After 11 and a half years in the retail business in downtown Missoula, The Green Light shop owner Sabrina Smith is retiring to spend more time with her family and pursue other opportunities. The store features a wide variety of locally-made and sustainable gifts, household items and clothing. The last day it's open will be on Feb. 29.
“I’m just ready to do something different,” Smith said. “I’m excited. We’re all ready to move to the next chapter.”
Smith started the store in 2008 because she wanted to offer Missoulians a chance to buy things “they couldn’t find on Amazon” and get great customer service.
“I’m proud of what I brought to Missoula with being local and supporting over 60 local vendors and sustainable products, fair trade, organic,” Smith said. “I’m really happy with what I brought here. This (store) was my baby before I started having babies.”
Her concept was successful enough to encourage other retailers to pick up more local products, she said.
“It’s just been really cool and unique, and I am happy to see that other stores are picking up local vendors and just continuing to support local and sustainable products, and I know that the (Jeannette Rankin) Peace Center is all about fair trade which I greatly appreciate,” she said.
Smith said she knows that a wave of recent store closures in Missoula, such as the recent announcement by Lucky’s Market that it’s closing soon, have people concerned. She said she doesn’t really want to be lumped in with those closures though, because she’s been planning this change for a while, and every closure is happening for unique reasons.
“I have three kids under the age of 10, and you know there’s school and parent volunteering, field trips, jujitsu and tutoring and all the things that come with having kids,” she explained. “About 20 years ago, my husband was in a snowboarding accident and suffered a traumatic brain injury, so he’s unable to work and just a lot of health problems have developed from that like cluster headaches and fatigue, nausea.”
She has an opportunity to work on a guest cabin remodel project that’ll allow her to be closer to loved ones.
“So yeah, my family is number one, and I’ve been planning on retiring from the retail industry for at least a year or two to focus more on my family and my household, and everything that’s on my personal plate including myself,” she said.
She decided that it didn’t make sense to sell the business during the slow time of year when she was already planning on giving her 60-day notice, so she just decided to close up.
It’s not clear what will happen to the space at 301 N. Higgins Ave. She said the building is owned by a nice couple who splits their time between Missoula and California.
“Rent was increased last January by about 30% and then increased again because of property taxes and CAM (common area maintenance),” she said. “I was just like, you know, I’m just going to put in my 60 days notice.”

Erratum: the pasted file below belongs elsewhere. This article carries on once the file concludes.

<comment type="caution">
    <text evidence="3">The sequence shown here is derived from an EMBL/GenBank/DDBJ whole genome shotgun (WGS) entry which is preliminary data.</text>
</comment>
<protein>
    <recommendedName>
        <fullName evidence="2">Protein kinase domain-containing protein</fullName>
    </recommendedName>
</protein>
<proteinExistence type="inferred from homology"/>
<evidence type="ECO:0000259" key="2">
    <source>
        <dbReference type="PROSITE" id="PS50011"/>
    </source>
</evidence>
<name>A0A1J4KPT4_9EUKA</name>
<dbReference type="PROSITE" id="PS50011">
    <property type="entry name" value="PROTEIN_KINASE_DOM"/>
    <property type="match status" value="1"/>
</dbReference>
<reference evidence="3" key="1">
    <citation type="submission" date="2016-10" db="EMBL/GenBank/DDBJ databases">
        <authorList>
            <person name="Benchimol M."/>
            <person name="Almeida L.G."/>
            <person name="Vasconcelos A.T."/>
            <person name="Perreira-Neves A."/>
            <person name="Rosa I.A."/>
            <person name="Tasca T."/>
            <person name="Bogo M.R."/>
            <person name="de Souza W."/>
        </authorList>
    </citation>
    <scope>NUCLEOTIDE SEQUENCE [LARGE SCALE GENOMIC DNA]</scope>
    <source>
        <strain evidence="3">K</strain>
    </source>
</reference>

Her building flooded once, just 10 days before Small Business Saturday, so she had to temporarily move into a new location.
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Smith said she’s heard through the grapevine that rent increases are happening all over Missoula.
“Especially with the commercial property taxes,” she said. “Apparently that’s something that the city needs to address because I feel like there are several local businesses that have either not lasted too long or are trying to sell or have to go out. I feel like there are some things that could be addressed, but it’s also just part of economic turnover and transition.”
According to Missoula County Property Tax records, the property taxes paid on that property went from $15,236 in tax year 2018 to $19,756 in tax year 2019.
Despite several recent closures or closure announcements, including JCPenney's at Southgate Mall and Pita Pit downtown, an analysis this week by the Missoula Economic Partnership shows retail in Missoula is up 3% in general and up 10% in food and beverage the last four years.
Over the last 11 years, Smith said she’s noticed a lot of changes in the city.
“Missoula’s going through such a transition right now, and so is the retail industry,” she said. “That’s why I was really trying to have a niche of local products and things you can’t buy on Amazon or online.”
Donovan Peterson sells his Up Line recycled wallets, made out of old tire inner tubes, at UpCycled, a gift and apparel store on the Hip Strip. The Green Light also carries his wallets.
“The Green Light was the first store I ever sold in,” he said. “Sabrina is super supportive and mentoring. When I first started UpCycled, the first person I talked to was Sabrina. She’s been a big part of everything I’ve done since the beginning.”
He said to call Smith a big advocate of local makers would be an “understatement.”
“She goes above and beyond,” Peterson said.
Smith, for her part, said most customers have been sad that the shop is closing but also supportive.
“I’m feeling very positive and optimistic,” she said.